In the fight against Nevada’s epidemic of opioid usage, Churchill County—along with other state counties—is considering joining forces with a Las Vegas law firm to file against manufacturers and distributors.
The law firm, Eglet Prince, discussed the national opioid impact and encouraged Churchill County Commissioners on Wednesday to file a lawsuit and possibly gain a large settlement for the state.
The firm is offering to pay all costs up front; a budgeted $15 million for the costs of prosecuting the case, without putting taxpayers at risk and without removing resources from county budget.
“Guns are not the leading cause of death in this country—opioids are,” said Attorney Robert Eglet. “We have seen first-hand how this epidemic has affected our family, neighbors, and communities.”
According to a 2017 report from the Nevada Substance Abuse Working Group, the number of prescribed drugs increased; there are 94 painkiller prescriptions for every 100 Nevada residents, and 1 in 5 high school students reported they used a prescription drug not specifically written for them.
So far, the firm persuaded Clark and Washoe counties to hire them.
The firm is touring rural counties such as Carson City, Douglas, Humbolt, Lyon, and Nye as governments from Reno and Las Vegas recommended the firm to get small Nevada towns involved.
“Reno Mayor Hillary Schieve requested we represent every county and city in the state, regardless of size,” Eglet said. “We’re serving that with our duty.”
Eglet Prince has handled civil litigation against pharmaceuticals and healthcare industries including Health Plan Nevada, sued for faulty credential policies after causing the largest, medically cause Hepatitis C outbreak in Clark County —and in history.
With over 350 lawsuits in court nationwide, there are over 800 opioid distributors with three of them making up 85 percent of the market, Eglet said.
Churchill County commissioners liked the idea but also were concerned if the county could provide data of local opioid use to benefit the firm’s research.
While the Public Health Board in Churchill County is determining health concerns in the county, opioids are not a top concern said Commissioner Bus Scharmann.
“I don’t want to say we don’t have an opioid problem in Churchill County but we’re not sure if we have the data you need, as far as the negative effects in our county,” Scharmann said. “Our local problem is methamphetamine and we have local agencies looking into it.”
Since 2000, meth use in Churchill County increased 75 percent.
But Eglet argued 80 percent of people in Churchill County are addicted to heroin because of prescription opioids.
“This isn’t for people who are just addicted to heroin,” he said. “You’re going to see a spike in heroin addiction in your county and statewide because the legislature passed a legislation to make it difficult to get an opioid prescriptions.”
Eglet explained people could purchase heroin from the streets, which contain the same ingredients and also costs less than the prescription itself.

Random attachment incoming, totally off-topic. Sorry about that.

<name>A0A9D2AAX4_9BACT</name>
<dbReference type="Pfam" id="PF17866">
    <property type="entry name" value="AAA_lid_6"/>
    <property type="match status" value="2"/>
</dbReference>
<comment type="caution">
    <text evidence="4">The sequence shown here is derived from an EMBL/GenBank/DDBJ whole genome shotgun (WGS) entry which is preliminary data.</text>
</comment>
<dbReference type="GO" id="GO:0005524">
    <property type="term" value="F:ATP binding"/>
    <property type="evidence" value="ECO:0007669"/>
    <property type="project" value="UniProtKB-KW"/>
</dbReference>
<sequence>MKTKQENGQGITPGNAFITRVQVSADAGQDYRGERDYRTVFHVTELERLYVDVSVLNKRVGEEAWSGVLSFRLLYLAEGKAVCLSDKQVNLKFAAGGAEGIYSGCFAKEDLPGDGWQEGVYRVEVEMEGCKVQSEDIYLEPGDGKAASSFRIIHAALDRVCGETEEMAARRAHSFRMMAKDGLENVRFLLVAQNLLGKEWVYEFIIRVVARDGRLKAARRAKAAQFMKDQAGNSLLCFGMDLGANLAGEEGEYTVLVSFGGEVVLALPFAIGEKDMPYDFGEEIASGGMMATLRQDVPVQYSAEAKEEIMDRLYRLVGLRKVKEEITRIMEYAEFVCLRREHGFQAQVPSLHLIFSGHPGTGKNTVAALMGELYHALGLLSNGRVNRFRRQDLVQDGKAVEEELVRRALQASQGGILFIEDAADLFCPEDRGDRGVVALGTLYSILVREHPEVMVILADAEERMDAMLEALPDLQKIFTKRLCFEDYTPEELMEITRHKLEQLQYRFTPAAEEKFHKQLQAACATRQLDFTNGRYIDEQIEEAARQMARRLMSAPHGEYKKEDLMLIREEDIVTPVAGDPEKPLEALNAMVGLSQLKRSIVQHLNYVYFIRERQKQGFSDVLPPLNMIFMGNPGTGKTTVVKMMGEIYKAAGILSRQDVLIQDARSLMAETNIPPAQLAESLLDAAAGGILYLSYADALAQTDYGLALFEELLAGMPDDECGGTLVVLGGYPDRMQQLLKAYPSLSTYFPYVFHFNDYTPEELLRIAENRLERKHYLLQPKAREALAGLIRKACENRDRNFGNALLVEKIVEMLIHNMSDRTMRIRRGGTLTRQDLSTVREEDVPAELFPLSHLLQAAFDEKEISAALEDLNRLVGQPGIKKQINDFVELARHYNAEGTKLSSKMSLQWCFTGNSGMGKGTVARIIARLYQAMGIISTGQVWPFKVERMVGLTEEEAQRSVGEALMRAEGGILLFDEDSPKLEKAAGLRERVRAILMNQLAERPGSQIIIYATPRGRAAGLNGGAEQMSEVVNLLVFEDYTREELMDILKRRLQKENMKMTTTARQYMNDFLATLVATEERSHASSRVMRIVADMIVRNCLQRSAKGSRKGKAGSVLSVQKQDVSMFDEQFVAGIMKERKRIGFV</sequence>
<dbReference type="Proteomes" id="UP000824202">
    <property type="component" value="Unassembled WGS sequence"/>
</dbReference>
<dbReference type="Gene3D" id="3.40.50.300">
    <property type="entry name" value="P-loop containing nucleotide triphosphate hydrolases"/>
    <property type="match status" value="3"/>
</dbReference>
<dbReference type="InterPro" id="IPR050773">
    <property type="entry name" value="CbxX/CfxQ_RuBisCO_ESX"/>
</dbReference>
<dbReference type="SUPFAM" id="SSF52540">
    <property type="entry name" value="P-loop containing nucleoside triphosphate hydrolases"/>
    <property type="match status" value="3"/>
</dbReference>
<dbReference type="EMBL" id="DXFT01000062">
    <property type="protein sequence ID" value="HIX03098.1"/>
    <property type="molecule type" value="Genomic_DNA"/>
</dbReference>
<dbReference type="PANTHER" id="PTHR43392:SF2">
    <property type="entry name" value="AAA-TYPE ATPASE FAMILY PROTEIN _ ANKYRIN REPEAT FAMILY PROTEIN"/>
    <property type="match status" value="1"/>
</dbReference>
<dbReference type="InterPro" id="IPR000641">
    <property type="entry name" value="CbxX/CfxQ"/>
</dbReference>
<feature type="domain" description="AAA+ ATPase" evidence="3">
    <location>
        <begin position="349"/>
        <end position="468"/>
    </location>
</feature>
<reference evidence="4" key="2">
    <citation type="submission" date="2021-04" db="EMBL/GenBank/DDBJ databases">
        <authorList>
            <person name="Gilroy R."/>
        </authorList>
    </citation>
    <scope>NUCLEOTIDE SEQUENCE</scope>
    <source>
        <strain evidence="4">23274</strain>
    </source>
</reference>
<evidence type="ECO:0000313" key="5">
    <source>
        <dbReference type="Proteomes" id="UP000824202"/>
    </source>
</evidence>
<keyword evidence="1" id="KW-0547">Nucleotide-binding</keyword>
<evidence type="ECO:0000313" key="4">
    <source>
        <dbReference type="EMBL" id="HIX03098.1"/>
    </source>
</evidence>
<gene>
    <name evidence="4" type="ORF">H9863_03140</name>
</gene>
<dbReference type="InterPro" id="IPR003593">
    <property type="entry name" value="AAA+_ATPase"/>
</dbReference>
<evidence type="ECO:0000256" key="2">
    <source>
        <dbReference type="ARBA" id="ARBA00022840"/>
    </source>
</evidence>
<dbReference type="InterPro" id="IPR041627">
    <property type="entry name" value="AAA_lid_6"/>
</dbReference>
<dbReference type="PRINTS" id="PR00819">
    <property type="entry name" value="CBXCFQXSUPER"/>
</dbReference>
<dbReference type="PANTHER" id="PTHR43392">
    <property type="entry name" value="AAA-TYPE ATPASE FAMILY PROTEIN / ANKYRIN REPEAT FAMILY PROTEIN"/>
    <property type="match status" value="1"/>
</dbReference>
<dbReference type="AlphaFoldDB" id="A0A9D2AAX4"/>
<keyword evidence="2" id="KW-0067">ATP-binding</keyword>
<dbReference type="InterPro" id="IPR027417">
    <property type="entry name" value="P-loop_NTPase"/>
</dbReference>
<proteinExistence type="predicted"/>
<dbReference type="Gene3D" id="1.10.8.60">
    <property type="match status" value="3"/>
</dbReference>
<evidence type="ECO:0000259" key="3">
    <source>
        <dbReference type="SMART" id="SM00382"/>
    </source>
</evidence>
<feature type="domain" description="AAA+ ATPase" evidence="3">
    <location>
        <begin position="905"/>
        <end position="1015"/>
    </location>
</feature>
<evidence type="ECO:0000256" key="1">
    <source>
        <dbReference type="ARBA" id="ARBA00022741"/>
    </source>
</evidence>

Eglet said Nye County has a opioid prescription rate of 155—that’s more than one prescription per person. He also said 90 percent of Humbolt County’s cases circulate around opioids.
Eglet said each county in Nevada should bring its own case as there’s a more favorable forum, public policy, and control over litigation.
Nevada also has not adopted the Learned Intermediary Doctrine, which allows drug companies to blame doctors.
Carson City and Lyon County are scheduled to make a decision to join the lawsuit at the next city meetings. Nye County is expected to approve an agreement in April and Humbolt County is considering the process, along with Churchill.
“We think these counties could get these cases in faster compared to Washoe and Clark,” Eglet said. “But there’s the potential of the case ending up in Federal Court or getting lost in the shuffle, and receiving a smaller share of the recovery.”
Eglet is referring the time when former Nevada Attorney General Frankie Sue Del Papa signed the Master Settlement Agreement with four large tobacco companies, along with 46 states. Although the settlement was $206 billion over 25 years, Nevada only received $1.2 billion.
Attorney General Adam Laxalt has said filing these lawsuits could be a risk for Nevada; his opioid task force meeting held earlier this month focused on how responders and hospitals should obtain current information on opioid hot spots, spikes in overdoses, and deaths instead, in order to decrease the number of cases.
The opioid epidemic already has placed a financial burden on every Nevada city and county, such as increased costs for first responders and nalaxone kits in rural counties, Eglet said.
Although the Nevada Department of Health and Human Services reported state opioid-related deaths have dropped in 2016, hospitalizations and prescription rates continued to rise.
Nevada Rural Opioid Overdose Reversal also used a grant from the Federal Office of Rural Health Policy to train 117 EMTs for overdose calls in 2017; drug overdose deaths in Nevada increased 8 percent since 1999 ranking Nevada as the 4th highest state in drug overdose mortality rate in the country.
“In our communities, opioid drug companies continue to misrepresent the risks of long-term opioid use,” Eglet said. “Their misrepresentations have been confirmed by the FDA and CDC, and have not corrected or changed it.”
If Churchill County goes forward with the firm, the firm will then create retainer agreements and write the case on behalf of the county.
Eglet said it would be filed within the next couple of months and ready to present by 2019.